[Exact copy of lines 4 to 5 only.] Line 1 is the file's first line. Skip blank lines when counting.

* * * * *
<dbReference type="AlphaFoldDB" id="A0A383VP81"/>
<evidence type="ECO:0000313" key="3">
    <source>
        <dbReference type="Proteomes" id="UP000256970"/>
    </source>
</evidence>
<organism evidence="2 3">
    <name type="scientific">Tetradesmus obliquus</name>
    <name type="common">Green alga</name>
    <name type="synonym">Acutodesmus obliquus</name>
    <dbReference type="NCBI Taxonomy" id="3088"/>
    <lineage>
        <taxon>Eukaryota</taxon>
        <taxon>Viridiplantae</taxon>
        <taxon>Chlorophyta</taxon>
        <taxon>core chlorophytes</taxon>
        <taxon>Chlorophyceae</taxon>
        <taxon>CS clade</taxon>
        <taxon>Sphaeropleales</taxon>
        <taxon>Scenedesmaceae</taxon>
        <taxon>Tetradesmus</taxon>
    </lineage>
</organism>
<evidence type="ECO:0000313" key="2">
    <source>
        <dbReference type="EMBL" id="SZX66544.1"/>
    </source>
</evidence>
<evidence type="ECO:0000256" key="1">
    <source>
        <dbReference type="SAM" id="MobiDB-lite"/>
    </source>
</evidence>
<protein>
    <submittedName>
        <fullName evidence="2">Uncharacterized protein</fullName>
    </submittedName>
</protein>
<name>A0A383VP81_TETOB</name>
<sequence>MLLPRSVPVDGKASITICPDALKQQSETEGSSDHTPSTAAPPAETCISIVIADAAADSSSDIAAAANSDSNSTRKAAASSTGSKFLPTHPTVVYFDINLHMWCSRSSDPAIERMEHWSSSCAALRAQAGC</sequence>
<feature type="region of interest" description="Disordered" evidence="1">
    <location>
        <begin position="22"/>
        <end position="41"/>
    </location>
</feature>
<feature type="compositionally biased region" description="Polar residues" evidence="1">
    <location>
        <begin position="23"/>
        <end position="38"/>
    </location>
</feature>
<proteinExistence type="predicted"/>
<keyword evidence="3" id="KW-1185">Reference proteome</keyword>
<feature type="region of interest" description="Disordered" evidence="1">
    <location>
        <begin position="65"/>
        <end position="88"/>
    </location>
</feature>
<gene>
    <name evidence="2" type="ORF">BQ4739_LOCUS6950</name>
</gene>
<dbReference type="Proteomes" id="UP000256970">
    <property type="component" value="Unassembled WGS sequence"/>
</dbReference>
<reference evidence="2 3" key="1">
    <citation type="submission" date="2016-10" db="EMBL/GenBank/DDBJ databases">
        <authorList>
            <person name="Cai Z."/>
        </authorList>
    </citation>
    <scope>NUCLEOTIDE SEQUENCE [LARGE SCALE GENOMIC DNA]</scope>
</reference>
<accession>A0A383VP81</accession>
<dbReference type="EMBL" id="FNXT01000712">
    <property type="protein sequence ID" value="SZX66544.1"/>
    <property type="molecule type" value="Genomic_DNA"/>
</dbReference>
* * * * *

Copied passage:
        <dbReference type="Proteomes" id="UP000256970"/>
    </source>